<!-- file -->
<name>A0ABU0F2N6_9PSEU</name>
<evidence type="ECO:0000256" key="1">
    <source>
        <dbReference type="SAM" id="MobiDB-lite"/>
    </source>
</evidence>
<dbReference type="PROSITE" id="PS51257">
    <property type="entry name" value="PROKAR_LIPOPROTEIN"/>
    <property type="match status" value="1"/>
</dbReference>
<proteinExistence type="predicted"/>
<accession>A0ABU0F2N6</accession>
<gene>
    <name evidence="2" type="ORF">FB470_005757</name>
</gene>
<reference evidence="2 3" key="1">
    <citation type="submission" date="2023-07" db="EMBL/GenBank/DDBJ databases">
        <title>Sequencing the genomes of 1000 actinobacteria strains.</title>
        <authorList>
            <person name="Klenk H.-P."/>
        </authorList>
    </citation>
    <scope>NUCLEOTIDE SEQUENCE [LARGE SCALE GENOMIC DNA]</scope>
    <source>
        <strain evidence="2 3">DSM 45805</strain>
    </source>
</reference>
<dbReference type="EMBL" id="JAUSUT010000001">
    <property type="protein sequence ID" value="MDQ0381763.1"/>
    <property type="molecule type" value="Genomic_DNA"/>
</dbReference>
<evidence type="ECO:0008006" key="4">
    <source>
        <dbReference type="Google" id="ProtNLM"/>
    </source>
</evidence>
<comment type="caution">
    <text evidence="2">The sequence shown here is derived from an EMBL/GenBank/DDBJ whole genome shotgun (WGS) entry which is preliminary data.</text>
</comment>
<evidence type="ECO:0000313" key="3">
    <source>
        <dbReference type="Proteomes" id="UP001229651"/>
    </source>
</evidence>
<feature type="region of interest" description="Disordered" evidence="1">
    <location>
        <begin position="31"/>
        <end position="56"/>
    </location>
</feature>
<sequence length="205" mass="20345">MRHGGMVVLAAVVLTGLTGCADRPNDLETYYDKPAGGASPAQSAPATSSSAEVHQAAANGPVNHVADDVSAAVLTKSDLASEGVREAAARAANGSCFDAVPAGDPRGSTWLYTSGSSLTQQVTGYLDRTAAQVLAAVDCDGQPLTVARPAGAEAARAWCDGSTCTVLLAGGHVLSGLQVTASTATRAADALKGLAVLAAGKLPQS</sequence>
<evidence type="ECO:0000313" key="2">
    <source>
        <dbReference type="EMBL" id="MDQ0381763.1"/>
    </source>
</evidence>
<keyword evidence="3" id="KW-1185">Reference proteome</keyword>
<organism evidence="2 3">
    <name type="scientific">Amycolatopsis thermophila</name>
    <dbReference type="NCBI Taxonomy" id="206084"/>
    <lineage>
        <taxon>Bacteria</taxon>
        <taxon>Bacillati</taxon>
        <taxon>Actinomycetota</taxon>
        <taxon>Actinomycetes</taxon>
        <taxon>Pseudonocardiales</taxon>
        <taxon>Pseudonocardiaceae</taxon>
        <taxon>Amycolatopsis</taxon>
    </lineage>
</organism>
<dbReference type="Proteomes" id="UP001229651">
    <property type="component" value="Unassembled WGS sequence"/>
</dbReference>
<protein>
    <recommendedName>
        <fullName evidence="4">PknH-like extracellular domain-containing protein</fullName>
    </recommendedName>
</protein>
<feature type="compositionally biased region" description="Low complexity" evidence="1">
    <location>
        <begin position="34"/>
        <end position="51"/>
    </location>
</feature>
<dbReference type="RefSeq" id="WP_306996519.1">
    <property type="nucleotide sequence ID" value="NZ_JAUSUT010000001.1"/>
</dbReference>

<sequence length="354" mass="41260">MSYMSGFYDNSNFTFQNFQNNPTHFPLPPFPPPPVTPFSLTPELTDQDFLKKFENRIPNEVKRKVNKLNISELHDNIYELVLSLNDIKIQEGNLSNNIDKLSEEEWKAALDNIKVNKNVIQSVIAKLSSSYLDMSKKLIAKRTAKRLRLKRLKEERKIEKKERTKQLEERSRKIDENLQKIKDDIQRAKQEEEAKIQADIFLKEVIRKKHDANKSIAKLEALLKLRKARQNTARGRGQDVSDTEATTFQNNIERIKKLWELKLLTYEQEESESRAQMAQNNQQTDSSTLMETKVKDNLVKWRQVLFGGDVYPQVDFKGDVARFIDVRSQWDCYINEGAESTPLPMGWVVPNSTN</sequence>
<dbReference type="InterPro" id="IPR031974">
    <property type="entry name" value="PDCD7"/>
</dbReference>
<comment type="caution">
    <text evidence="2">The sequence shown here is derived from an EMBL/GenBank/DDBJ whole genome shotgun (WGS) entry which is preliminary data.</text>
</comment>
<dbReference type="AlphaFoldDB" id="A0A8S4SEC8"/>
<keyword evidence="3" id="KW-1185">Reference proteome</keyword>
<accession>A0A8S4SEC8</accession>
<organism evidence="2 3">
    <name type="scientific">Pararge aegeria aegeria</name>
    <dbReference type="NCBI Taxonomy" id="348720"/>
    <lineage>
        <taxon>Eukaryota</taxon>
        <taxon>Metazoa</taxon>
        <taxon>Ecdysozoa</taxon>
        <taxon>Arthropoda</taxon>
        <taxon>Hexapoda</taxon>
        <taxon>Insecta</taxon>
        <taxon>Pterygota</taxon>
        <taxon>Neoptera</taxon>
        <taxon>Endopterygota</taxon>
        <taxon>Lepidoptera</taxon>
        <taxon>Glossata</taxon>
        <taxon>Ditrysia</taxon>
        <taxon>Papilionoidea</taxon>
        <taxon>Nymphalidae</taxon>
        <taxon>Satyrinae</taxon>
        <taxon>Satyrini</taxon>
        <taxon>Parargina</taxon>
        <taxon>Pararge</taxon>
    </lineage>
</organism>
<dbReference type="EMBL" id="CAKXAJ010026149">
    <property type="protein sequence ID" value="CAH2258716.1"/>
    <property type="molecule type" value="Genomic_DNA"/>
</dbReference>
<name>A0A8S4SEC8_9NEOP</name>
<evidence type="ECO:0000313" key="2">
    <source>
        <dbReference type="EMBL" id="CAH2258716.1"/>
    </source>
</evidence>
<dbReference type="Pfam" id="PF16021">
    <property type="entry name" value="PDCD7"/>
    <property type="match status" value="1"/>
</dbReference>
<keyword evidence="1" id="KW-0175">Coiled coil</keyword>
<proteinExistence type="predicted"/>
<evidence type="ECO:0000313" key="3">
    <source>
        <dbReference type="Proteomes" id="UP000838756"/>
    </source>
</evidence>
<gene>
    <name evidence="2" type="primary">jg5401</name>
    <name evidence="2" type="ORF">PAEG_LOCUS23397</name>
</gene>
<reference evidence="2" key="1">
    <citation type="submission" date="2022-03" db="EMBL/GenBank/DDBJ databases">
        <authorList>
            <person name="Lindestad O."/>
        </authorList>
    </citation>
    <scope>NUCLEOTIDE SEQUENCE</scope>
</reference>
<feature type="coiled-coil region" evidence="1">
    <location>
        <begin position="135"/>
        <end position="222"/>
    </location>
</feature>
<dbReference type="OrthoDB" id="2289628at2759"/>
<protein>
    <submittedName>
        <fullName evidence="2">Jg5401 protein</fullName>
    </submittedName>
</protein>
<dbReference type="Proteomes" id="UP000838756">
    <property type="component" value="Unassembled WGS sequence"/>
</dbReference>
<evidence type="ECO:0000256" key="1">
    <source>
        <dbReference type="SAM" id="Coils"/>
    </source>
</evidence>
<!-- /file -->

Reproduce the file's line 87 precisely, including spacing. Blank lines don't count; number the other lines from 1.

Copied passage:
</dbReference>